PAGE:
GREAT book.

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Holy. Crap.  I really was not expecting this book to be as good as I thought it was.  I went into this assignment dreading the amount of reading we would have to do, but I ended up loving it and I sped through this novel much quicker than I thought.  Good choice, Dr. Jerz.  I approve. :)

I couldn't choose just one quote this time:

"'We train our commanders the way we do because that's what it takes -- they have to think in certain ways, they can't be distracted by a lot of things, so we isolate them.  You.  Keep you separate.  And it works.  But it's so easy, when you never meet people, when you never know the Earth itself, when you live with metal walls keeping out the cold of space, it's easy to forget why Earth is worth saving.  Why the world of people might be worth the price you pay'," (Card, 267).

Sometimes, all it takes is for someone to be reminded of why they're doing something hard - something outside of themselves.  Ender wasn't fighting for just his life up at Battle School and breaking himself down just for some kind of masochistic pleasure.  He was struggling for the entire human race.  To know, at least subconsciously, that the entire fate of the human race rests on your shoulders -- the shoulders of a child -- has to be an overwhelmingly heavy burden to carry.  But it's probably like when soldiers come back from leave and are able to spend even a little time with their loved ones -- they are reminded of why they're risking their life fighting a war.  People put their lives on the line all the time for our freedom.  I hope a time doesn't come when we're forced to send little children out to save the entire human race.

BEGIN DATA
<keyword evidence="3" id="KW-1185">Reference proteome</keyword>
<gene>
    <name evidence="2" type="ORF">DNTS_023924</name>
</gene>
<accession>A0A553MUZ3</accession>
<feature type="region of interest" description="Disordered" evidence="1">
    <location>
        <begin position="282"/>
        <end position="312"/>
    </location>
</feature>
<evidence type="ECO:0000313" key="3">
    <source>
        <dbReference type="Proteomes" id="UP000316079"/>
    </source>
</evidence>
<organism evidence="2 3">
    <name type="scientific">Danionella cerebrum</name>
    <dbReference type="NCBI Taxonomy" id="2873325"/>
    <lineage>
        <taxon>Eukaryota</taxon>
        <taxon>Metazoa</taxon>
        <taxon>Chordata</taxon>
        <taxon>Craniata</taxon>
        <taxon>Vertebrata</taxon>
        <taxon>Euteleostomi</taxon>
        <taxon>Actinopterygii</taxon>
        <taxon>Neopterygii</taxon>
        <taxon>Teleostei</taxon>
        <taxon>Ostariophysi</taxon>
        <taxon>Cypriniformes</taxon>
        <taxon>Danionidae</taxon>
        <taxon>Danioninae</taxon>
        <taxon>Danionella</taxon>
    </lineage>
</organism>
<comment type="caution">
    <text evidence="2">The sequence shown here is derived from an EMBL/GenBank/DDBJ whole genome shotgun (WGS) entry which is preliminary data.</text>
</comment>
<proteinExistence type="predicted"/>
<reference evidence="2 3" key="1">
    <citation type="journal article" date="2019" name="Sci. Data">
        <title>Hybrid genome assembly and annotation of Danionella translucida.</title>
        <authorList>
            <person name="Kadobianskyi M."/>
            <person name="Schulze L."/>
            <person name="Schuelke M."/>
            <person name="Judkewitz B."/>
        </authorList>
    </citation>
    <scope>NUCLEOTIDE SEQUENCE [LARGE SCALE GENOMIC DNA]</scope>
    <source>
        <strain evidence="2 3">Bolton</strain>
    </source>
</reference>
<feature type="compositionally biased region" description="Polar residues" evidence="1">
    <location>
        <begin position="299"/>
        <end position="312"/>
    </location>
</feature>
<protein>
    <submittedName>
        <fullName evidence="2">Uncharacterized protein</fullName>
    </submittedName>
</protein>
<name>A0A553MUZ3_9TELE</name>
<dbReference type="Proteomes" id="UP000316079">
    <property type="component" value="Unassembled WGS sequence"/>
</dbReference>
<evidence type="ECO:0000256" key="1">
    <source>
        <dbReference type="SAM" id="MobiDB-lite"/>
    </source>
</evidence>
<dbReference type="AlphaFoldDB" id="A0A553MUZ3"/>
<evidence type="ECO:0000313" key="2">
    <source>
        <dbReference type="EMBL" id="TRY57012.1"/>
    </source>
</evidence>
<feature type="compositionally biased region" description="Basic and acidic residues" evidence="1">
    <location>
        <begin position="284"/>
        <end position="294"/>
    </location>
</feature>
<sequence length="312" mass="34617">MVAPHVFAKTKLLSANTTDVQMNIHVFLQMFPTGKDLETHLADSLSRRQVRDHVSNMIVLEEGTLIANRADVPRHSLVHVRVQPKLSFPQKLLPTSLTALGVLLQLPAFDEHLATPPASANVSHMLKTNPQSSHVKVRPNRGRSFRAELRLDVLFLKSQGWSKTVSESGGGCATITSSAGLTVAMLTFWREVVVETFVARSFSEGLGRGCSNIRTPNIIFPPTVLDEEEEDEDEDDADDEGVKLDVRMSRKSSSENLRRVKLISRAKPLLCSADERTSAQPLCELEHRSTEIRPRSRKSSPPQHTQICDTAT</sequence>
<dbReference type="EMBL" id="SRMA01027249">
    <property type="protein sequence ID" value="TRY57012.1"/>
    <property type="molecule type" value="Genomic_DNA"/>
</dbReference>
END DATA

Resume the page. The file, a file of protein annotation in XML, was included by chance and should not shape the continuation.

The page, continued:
"'So what do we do now?' asked Alai.  'The bugger war's over, and so's the war down there on Earth, and even the war here.  What do we do now?'

'We're kids,' said Petra.  'They'll probably make us go to school.  It's a law.  You have to go to school till you're seventeen.'

They all laughed at that.  Laughed until tears streamed down their faces,"
(Card, 335).

I thought this was just a very important quote to kind of end the main part of the story.  In the end, these soldiers aren't even old enough to have graduated high school yet.  They're younger than even my sister, who's 17.  These kids just saved the entire human race, but yet they would still have to go back to school and try to lead a "normal" life.  hah.  How would anyone expect these kids -- especially Ender -- to ever be "normal" again? 


Stephanie Wytovich said:

Great entry hun! I couldn't agree with you more, especially on the last quote you chose. I always find it amazing how people who having extremely tramatizing situations happen to them are expected to just return back to everyday life and be normal. I know that after my dad got in his motorcycle accident, and thankfully was ok, it was so hard to return to normal everyday life. I had to take off a week of work and just reflect because I was so traumataized. I give people like that mad props because I certainly have a hard time pretending everything is ok when it def. is not.

Thanks for the feedback. Yes, this book has plenty that's worth analyzing, and it's also a great story.

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